In Pittsburgh, the pay gap between Black women and white men is larger than the national average. A recent report by the Black Women’s Policy Center also notes poverty is the most pressing concern for Black women in Pittsburgh.
These, according to comments made during a press conference this morning at Carlow University, are two of the reasons why local women’s organizations, the Black Women’s Policy Center, Women and Girls Foundation, and YWCA of Greater Pittsburgh are launching a new initiative to promote pay equity for women, especially Black and Brown women.
Carlow President Dr. Kathy Humphrey says the Level Up: Greater Pittsburgh Pay Equity Campaign is a prompt “to do more than just talk about a topic but to act on a topic. It is a topic of justice, of equity, of pay, and of ensuring that people are able to do with their lives what they were called to do.”
Level Up "seeks to create systemic change by calling on greater Pittsburgh employers" to take a pledge to adopt five measures the groups say will make positive progress towards pay equity.
The five steps named in the pledge are:
- Promote wage transparency by including the salary range on all job postings.
- Commit to reviewing policies and practices to ensure compliance with The National Labor Relations Act of 1935.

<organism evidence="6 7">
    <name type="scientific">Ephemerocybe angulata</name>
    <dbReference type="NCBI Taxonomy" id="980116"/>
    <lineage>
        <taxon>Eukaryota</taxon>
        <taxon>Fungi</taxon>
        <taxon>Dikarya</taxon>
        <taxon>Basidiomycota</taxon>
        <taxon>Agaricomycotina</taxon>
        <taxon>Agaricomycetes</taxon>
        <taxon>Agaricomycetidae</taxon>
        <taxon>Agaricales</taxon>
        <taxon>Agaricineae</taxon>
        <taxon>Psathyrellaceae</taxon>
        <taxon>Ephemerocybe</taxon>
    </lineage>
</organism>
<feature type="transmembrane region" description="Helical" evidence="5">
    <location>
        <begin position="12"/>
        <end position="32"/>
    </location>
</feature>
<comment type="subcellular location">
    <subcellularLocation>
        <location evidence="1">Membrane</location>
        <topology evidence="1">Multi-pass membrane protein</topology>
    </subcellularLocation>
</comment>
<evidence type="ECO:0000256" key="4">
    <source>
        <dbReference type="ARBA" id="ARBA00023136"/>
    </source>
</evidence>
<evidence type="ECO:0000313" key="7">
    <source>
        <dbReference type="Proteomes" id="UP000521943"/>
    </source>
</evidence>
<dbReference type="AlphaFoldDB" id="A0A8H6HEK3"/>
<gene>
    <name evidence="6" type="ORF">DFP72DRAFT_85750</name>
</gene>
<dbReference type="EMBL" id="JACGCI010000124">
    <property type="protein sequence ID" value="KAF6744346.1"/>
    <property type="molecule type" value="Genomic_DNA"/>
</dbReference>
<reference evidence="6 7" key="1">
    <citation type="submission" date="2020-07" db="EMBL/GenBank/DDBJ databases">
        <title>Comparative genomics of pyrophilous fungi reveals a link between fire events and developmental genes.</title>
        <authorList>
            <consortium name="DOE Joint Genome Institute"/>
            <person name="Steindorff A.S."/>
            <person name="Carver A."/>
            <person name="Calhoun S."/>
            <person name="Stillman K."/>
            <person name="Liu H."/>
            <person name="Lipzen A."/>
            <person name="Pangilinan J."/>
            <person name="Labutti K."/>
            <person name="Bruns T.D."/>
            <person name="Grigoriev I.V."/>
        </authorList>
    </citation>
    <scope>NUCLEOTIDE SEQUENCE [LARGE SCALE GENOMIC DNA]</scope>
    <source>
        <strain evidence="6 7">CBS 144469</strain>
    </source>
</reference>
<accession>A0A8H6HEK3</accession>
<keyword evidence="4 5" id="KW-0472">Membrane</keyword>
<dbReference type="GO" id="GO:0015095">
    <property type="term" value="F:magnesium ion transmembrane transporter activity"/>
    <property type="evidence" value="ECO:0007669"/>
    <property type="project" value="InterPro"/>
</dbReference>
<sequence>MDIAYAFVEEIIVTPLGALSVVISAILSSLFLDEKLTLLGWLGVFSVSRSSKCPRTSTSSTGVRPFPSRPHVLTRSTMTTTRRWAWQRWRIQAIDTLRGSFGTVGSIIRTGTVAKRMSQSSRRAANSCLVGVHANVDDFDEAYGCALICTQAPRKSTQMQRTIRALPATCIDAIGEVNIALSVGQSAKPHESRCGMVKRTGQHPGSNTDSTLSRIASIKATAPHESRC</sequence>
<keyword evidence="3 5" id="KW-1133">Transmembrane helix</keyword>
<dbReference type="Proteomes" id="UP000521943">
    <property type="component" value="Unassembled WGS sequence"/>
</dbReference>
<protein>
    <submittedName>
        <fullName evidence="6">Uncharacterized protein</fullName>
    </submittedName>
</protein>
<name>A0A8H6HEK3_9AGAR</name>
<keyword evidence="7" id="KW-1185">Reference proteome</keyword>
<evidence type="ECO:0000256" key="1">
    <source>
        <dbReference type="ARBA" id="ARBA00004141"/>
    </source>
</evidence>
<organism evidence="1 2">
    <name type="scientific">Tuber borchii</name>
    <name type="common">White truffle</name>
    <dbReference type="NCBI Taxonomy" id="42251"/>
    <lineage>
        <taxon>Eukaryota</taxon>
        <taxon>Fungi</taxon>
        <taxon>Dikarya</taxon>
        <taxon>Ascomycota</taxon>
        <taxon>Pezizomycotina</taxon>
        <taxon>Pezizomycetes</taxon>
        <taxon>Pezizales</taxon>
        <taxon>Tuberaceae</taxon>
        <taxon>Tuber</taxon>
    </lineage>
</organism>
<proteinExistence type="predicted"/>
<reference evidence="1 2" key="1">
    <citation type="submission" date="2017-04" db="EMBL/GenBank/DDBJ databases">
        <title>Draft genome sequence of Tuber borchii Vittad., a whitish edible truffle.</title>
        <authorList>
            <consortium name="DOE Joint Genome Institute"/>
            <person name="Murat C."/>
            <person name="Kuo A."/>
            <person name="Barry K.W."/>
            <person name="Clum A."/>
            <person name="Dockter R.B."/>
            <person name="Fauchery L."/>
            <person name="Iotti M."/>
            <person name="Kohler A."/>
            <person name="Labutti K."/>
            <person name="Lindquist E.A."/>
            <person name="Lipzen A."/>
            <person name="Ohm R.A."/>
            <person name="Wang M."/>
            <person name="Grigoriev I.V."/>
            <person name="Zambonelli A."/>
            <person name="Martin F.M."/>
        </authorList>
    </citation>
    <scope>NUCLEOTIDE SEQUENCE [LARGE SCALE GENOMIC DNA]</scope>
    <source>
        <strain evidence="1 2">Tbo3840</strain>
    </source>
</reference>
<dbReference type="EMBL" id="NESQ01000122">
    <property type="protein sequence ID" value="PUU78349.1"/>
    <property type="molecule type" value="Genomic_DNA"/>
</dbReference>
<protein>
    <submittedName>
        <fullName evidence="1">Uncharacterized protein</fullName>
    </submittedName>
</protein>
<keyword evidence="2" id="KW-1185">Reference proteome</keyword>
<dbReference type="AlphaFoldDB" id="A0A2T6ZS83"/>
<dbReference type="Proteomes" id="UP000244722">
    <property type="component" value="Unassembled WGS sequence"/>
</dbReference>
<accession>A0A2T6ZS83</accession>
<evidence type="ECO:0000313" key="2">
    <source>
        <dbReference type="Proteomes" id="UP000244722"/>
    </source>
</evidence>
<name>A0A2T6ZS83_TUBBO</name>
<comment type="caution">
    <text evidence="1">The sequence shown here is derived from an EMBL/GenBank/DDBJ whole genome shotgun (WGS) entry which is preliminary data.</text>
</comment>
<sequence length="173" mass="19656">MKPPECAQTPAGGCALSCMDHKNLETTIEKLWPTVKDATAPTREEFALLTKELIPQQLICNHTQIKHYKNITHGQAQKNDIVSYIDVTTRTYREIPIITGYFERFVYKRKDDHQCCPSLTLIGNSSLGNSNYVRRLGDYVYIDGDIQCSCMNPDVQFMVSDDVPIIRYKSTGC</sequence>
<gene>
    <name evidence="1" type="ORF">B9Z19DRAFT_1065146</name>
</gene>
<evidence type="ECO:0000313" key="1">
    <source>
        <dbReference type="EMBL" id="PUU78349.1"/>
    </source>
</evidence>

- Ensure a fair and equitable hiring process by eliminating desired salary and salary history questions from the application process.
- Provide annual company-wide diversity trainings to address, reduce and educate about unconscious biases and associated barriers that impact hiring, promotion, and organizational culture.
- Undertake an annual review of gender and race pay differences among employees performing comparable tasks … considering levels of education, prior experience, skill, and company tenure.
“We are not naive to think we can change this and close this wage gap in a year or six months, but we do think that we have to start somewhere,” Rochelle Jackson, founder and director of the Black Women’s Policy Center, tells PublicSource. “When you pledge to us, we take that as an acknowledgment that this is an issue and that these are challenges for Black women and you’re willing to work with us to close this wage gap.”
As part of the campaign, employers are invited to attend a series of workshops to help them move toward closing the gender wage gap in the region. A letter outlining the pay gap problem and the proposed pledge will be sent to more than 200 employers across the Pittsburgh region, according to organizers.
"It is time Pittsburgh truly becomes the 'most livable city' for all of its residents," Jackson said during the press conference. "For far too long, structural racism and sexism have negatively impacted women, particularly Black women. The Level Up: Greater Pittsburgh Gender Pay Equity Campaign calls on employers to exercise their power to end gender pay disparities, which disproportionately impact the earning potential of Black women, who have the highest labor participation rate among all women."